Wednesday, October 9, 2013

Math Sucks Big Time!

I just went through another crummy afternoon during homework time. Things are getting tougher in school and the stress is building. What happens next... rage.

I’m thankful the windows weren’t smashed today, but we do have a bike that needs repair after my son took his anger out on the exterior of our home after I locked him out because he was threatening us.

The thing is, his house isn’t the problem.

His family isn’t the problem.

Nope, it’s his math class and I’m having a hard time fixing things.

About several weeks into school my son said, “I’m finally learning math!” He had an excellent teacher who was not only teaching my son well, but he was reaching out to him and his buddies who like Yugioh cards by letting them play in his room at lunch.

Then on Open House we got the bad news, this amazing teacher was being moved to an 8th grade class, leaving behind a sub for a little time, then a new teacher.

We thought we got through all the transitions, you know these are a killer for our kids, but then the new teacher made one more big change.

She started teaching a flipped math class. Have you heard of it?

Basically when the kids are introduced to a new math problem, they’re assigned several online math videos to watch at home, then after learning how to do the problem, they attempt to do 5 math problems as homework.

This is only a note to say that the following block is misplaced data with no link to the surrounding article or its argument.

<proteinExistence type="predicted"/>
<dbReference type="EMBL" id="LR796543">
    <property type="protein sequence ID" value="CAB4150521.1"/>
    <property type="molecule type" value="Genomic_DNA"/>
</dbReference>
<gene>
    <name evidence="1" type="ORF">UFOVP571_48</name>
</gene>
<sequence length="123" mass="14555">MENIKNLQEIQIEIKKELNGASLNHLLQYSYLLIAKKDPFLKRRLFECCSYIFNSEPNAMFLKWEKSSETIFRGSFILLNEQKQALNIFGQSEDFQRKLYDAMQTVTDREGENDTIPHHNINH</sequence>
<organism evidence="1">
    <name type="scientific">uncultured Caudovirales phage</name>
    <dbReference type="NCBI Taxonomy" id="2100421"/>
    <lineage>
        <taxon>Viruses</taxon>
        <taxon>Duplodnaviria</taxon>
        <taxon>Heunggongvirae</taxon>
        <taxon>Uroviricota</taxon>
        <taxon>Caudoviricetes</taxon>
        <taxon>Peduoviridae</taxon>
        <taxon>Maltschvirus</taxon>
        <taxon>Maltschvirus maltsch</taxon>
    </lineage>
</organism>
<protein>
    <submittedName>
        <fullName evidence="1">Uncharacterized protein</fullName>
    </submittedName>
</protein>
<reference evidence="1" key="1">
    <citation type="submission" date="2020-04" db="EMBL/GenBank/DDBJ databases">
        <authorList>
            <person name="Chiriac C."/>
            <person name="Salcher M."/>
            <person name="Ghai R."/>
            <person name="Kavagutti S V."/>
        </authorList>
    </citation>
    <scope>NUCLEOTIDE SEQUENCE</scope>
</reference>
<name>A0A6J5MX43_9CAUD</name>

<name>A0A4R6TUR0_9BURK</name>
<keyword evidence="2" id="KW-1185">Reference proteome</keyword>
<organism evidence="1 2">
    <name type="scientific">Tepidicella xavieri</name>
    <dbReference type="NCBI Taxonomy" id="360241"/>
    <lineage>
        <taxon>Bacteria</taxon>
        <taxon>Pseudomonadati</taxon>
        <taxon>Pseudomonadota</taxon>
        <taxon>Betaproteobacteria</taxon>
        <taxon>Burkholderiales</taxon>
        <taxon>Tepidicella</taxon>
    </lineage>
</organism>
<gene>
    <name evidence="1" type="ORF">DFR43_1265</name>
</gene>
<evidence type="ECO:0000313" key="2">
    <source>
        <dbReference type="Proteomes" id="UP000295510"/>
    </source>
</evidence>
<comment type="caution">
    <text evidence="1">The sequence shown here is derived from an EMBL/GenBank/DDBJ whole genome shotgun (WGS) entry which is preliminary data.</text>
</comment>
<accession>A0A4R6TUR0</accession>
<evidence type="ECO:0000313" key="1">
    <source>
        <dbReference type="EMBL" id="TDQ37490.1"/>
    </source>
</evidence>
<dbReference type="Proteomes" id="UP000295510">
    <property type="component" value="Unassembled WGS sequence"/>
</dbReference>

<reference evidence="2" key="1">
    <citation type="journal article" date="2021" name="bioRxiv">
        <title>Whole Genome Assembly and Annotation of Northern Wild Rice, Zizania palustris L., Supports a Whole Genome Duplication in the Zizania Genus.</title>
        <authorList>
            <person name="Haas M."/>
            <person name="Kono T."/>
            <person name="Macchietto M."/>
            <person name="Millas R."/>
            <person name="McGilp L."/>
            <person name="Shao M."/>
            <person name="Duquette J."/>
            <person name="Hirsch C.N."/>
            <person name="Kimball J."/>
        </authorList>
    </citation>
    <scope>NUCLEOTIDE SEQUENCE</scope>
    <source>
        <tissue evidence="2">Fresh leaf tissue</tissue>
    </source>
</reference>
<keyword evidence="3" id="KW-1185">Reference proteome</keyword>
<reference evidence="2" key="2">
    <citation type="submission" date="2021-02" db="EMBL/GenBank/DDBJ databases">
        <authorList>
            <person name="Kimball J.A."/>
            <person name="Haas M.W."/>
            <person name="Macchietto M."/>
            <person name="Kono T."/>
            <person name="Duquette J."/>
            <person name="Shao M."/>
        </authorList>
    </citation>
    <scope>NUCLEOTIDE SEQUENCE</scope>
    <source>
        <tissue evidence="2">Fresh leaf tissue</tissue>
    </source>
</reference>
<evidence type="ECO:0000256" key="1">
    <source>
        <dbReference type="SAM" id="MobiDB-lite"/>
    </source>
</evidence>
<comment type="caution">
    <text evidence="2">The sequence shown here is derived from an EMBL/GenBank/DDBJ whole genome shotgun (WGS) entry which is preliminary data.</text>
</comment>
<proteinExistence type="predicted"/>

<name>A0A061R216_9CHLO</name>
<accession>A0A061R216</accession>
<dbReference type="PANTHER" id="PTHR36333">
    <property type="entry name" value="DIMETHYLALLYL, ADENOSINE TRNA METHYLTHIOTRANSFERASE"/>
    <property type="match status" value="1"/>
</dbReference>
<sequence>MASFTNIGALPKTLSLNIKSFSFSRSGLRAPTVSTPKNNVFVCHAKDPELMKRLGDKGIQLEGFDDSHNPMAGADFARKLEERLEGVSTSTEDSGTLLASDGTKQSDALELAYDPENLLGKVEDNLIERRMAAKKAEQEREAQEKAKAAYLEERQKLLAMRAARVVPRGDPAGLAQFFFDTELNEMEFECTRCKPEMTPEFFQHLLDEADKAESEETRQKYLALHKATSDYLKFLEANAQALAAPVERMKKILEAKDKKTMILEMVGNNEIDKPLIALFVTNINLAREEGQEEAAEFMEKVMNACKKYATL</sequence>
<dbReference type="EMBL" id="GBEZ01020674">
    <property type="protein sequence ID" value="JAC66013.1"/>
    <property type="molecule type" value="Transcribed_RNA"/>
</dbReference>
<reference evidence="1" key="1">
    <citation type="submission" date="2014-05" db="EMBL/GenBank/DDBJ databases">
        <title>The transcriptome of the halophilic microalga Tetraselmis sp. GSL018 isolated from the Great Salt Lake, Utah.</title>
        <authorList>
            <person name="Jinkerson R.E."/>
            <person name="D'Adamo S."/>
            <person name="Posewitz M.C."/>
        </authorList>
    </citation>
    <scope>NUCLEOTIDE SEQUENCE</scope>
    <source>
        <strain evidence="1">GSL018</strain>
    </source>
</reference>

In class the next day, they have an opportunity to ask the teacher questions about this new type of problem. From there the teacher will walk the student through how to do it. After that, the class is assigned a large number of math problems to do in class.

Then the cycle repeats itself: watch video on your own, do problems, and come to class to ask questions and do more problems. At no time is the teacher teaching the students at the front of the class as they would typically do. Instead, all the learning happens during the homework time with the videos. Thus, a flipped class.

After the first test, almost all students failed, so they had the kids come back a week later to retake the test after school. My son still failed.

My son was getting As in math, now he’s getting Fs.

As you can imagine, this is leading to stress overload and complete meltdowns.

Because he does his math work in his study skills class, we’re having trouble getting him onto the computer to watch the videos before doing the problems. The class has a limited number of computers and they’re always being used by other students. My son has a hard time being proactive. At home he’s resistant to watching the videos since he’s already done the problems. When he does watch it, he’s annoyed by the online instructor who talks to them like they’re 2nd graders. So he may be tuning it out, or maybe he isn’t able to learn with this model. Either way, he isn’t getting it.

During class he doesn’t ask questions, which would be an opportunity to learn, because he doesn’t like to stand out, so instead he remains quiet, not learning a thing.

And today, that lead to a rage.

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So have your kids had this type of flipped class and did they struggle with this teaching model?